Five Nations Clam Company no longer receiving Canadian surf clam license

Irving Hamilton
August 13, 2018

The federal government says it has cancelled plans to issue a controversial clam fishing licence to a First Nations company with ties to the Liberal party and several sitting Liberal MPs - including the former fisheries minister.

Canada's Department of Fisheries and Oceans announced Friday it is still looking to issue a new Arctic surf clam fishery license as part of a decision to introduce indigenous participation in the Arctic Surf Clam fishery.

Up until the announcement, Clearwater Seafoods held the only three licences for Arctic surf clams and processed the species at its facility in Grand Bank.

But it was soon revealed that Five Nations didn't have all five partners confirmed by the time it won the licence, even though the government required that the winning bidder be a partnership of multiple Indigenous communities.

The federal government has cancelled a controversial Arctic surf clam licence that was meant to help Indigenous communities gain a foothold in a lucrative fishery, but instead led to criticism from First Nations and an investigation by the federal ethics watchdog. "A new Arctic Surf Clam licence will not be issued in 2018".

The Department of Fisheries and Oceans says the remaining 25 per cent of the 2018 Total Allowable Catch may be made available after discussions with the current license holder, Clearwater Seafoods.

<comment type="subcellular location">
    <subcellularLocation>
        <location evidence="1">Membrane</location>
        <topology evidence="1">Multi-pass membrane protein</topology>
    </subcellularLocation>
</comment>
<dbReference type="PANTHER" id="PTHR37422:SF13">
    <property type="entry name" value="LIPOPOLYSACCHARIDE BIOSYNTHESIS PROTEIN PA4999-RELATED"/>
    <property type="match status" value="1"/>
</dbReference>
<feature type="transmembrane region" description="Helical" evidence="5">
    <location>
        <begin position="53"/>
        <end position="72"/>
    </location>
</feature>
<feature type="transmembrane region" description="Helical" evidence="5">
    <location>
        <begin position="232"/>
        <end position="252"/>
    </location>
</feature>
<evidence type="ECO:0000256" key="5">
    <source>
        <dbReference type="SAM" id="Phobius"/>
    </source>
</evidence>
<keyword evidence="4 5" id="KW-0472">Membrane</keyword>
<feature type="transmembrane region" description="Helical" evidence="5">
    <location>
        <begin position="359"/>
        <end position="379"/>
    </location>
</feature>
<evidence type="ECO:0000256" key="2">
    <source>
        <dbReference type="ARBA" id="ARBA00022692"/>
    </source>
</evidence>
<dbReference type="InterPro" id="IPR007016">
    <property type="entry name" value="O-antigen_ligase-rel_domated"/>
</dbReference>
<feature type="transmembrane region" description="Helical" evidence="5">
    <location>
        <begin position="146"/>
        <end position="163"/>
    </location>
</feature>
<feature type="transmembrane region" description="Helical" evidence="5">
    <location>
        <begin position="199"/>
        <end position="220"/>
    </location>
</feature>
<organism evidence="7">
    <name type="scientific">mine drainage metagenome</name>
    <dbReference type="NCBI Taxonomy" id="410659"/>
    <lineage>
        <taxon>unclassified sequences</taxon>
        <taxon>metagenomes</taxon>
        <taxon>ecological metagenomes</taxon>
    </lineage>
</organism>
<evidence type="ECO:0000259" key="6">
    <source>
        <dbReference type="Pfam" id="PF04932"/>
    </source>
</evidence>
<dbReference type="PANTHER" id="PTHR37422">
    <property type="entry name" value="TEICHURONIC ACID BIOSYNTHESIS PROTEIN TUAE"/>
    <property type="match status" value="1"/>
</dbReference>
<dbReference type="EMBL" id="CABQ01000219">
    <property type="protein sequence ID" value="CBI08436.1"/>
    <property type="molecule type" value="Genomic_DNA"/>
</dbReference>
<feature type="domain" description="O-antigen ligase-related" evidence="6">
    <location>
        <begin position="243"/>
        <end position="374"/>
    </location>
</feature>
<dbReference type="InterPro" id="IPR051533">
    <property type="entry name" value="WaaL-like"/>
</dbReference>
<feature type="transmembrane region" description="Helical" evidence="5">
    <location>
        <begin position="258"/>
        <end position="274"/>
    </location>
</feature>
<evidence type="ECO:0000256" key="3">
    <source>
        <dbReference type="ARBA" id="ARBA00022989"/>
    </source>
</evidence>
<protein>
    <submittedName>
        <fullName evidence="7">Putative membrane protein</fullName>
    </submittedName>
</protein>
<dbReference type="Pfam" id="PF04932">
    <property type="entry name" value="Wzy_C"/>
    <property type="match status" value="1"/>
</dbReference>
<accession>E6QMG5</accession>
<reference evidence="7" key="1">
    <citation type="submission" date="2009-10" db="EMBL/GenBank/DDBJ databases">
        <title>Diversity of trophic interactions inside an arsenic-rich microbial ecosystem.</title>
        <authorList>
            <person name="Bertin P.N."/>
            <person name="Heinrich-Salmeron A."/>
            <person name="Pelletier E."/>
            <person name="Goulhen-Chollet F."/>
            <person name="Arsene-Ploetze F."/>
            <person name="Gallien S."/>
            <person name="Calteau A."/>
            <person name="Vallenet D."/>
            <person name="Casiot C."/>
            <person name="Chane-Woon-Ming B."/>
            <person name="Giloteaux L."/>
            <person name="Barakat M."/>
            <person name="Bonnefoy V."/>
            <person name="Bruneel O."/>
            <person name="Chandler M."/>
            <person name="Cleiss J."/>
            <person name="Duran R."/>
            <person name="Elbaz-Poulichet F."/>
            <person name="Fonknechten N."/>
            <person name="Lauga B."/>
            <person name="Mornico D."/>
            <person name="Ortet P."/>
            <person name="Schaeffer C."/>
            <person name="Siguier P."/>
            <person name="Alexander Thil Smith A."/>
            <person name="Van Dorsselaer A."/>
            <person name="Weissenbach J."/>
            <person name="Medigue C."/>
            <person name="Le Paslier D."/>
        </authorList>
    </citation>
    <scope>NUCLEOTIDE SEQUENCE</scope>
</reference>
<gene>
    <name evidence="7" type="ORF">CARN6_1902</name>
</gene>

Conservative fisheries critic Todd Doherty was very pleased with the decision, describing the original process as seriously flawed.

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"This is great news for the plant workers in Grand Bank and the people on the Burin Peninsula", he said in a release.

"The approach we have announced will allow existing interested parties to update their submissions or reconfigure their partnership structure, while allowing any new potential participants to signal their interest", said spokesperson Laura Gareau in an email.

In its original proposal, Five Nations admitted it was not officially registered in Nova Scotia until December 13, 2017, records show - well past the November 22 deadline to submit proposals. The new First Nations quota - some 9,600 tonnes a year - was a prize worth tens of millions of dollars.

The records filed in court showed Five Nations was only 25 per cent Indigenous owned with the remainder in the hands of Premium Seafoods.

The controversy culminated in an investigation into then-Fisheries Minister Dominic LeBlanc by the federal ethics commissioner into a possible conflict of interest. The cousin of LeBlanc's wife, Gilles Thériault, was also involved with Five Nations.

LeBlanc was shuffled out of the Fisheries portfolio late last month and now serves as intergovernmental affairs minister.

In an interview with the Telegram on July 19, newly minted Federal Fisheries Minister Jonathan Wilkinson said the decision on the award of the surf clam quota was to "move forward" with the award.

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